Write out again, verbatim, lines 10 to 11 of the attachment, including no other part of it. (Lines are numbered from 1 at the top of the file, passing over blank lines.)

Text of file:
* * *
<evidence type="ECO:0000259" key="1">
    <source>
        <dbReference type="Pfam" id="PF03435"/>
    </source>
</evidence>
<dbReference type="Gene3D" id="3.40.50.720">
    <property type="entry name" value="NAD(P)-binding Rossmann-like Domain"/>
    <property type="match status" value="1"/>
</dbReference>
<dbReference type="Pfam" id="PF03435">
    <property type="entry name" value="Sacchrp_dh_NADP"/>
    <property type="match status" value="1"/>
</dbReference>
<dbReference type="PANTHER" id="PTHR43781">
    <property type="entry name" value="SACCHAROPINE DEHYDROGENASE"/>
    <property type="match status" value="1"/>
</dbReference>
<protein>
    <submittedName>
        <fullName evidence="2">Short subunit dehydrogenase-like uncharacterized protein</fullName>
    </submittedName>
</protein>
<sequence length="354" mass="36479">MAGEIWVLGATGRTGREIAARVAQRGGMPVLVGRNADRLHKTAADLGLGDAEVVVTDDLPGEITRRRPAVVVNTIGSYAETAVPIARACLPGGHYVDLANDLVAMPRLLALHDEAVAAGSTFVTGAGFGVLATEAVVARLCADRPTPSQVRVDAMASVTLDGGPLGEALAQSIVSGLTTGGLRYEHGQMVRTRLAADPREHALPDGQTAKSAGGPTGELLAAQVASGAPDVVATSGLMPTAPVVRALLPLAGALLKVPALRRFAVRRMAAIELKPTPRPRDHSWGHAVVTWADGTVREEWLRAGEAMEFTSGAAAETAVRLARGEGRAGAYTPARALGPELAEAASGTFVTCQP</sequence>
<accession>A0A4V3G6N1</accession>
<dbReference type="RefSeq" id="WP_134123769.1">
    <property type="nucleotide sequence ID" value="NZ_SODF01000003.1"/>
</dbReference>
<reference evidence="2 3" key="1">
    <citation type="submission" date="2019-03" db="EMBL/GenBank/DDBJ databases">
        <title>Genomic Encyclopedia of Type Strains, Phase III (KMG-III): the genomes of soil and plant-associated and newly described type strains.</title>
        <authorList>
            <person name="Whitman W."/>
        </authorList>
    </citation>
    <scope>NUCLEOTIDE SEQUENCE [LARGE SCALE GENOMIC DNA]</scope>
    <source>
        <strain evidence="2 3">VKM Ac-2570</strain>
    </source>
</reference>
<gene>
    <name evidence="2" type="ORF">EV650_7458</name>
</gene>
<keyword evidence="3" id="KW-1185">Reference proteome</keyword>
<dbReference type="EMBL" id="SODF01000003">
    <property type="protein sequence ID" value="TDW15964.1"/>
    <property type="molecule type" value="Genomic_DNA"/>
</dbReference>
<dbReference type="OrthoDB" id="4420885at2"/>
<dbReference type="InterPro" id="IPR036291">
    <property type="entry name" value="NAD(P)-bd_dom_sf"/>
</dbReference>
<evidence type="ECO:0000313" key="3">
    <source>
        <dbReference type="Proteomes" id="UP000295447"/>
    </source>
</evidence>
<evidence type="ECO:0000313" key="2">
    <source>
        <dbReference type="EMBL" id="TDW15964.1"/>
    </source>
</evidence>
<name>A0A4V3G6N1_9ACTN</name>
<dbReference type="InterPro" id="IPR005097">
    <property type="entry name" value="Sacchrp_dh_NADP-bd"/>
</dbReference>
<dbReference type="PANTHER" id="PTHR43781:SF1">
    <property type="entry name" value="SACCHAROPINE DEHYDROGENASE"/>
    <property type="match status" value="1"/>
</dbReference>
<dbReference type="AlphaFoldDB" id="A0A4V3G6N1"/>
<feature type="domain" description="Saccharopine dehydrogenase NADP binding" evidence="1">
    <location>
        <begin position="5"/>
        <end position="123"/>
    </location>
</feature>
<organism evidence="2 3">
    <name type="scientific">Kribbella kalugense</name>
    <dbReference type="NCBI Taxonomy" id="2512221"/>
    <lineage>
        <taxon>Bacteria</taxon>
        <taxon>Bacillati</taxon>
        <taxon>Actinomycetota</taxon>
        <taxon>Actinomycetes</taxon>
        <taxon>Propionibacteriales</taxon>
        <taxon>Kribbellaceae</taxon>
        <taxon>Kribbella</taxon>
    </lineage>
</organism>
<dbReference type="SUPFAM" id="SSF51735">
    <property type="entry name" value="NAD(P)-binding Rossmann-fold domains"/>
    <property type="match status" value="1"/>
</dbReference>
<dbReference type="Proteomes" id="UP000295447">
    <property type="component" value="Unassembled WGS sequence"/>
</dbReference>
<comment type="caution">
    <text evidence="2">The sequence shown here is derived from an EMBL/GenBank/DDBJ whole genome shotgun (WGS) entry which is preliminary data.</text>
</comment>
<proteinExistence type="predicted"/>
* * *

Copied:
<dbReference type="Pfam" id="PF03435">
    <property type="entry name" value="Sacchrp_dh_NADP"/>